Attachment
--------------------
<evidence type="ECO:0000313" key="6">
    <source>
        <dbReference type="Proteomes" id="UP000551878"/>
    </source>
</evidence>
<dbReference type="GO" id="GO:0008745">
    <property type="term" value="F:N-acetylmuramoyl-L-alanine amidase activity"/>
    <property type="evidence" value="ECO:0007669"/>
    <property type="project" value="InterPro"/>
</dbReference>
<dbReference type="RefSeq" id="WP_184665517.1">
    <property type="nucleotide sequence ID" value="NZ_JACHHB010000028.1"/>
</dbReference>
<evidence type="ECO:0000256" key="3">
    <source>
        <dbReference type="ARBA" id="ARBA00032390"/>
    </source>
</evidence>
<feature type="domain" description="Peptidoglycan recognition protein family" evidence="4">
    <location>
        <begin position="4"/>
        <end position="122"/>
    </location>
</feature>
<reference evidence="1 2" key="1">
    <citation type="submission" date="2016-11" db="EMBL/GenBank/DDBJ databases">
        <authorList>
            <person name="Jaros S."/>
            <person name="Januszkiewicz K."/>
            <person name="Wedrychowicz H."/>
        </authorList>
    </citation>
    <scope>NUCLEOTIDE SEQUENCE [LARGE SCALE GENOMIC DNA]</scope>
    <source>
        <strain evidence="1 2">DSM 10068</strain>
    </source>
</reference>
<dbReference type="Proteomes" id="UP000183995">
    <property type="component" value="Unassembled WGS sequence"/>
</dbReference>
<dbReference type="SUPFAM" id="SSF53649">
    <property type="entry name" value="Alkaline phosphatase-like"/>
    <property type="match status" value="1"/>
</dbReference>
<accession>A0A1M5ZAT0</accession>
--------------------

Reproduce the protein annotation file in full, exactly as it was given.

<evidence type="ECO:0000313" key="6">
    <source>
        <dbReference type="Proteomes" id="UP000551878"/>
    </source>
</evidence>
<dbReference type="GO" id="GO:0008745">
    <property type="term" value="F:N-acetylmuramoyl-L-alanine amidase activity"/>
    <property type="evidence" value="ECO:0007669"/>
    <property type="project" value="InterPro"/>
</dbReference>
<dbReference type="RefSeq" id="WP_184665517.1">
    <property type="nucleotide sequence ID" value="NZ_JACHHB010000028.1"/>
</dbReference>
<evidence type="ECO:0000256" key="3">
    <source>
        <dbReference type="ARBA" id="ARBA00032390"/>
    </source>
</evidence>
<feature type="domain" description="Peptidoglycan recognition protein family" evidence="4">
    <location>
        <begin position="4"/>
        <end position="122"/>
    </location>
</feature>
<reference evidence="1 2" key="1">
    <citation type="submission" date="2016-11" db="EMBL/GenBank/DDBJ databases">
        <authorList>
            <person name="Jaros S."/>
            <person name="Januszkiewicz K."/>
            <person name="Wedrychowicz H."/>
        </authorList>
    </citation>
    <scope>NUCLEOTIDE SEQUENCE [LARGE SCALE GENOMIC DNA]</scope>
    <source>
        <strain evidence="1 2">DSM 10068</strain>
    </source>
</reference>
<dbReference type="Proteomes" id="UP000183995">
    <property type="component" value="Unassembled WGS sequence"/>
</dbReference>
<dbReference type="SUPFAM" id="SSF53649">
    <property type="entry name" value="Alkaline phosphatase-like"/>
    <property type="match status" value="1"/>
</dbReference>
<accession>A0A1M5ZAT0</accession>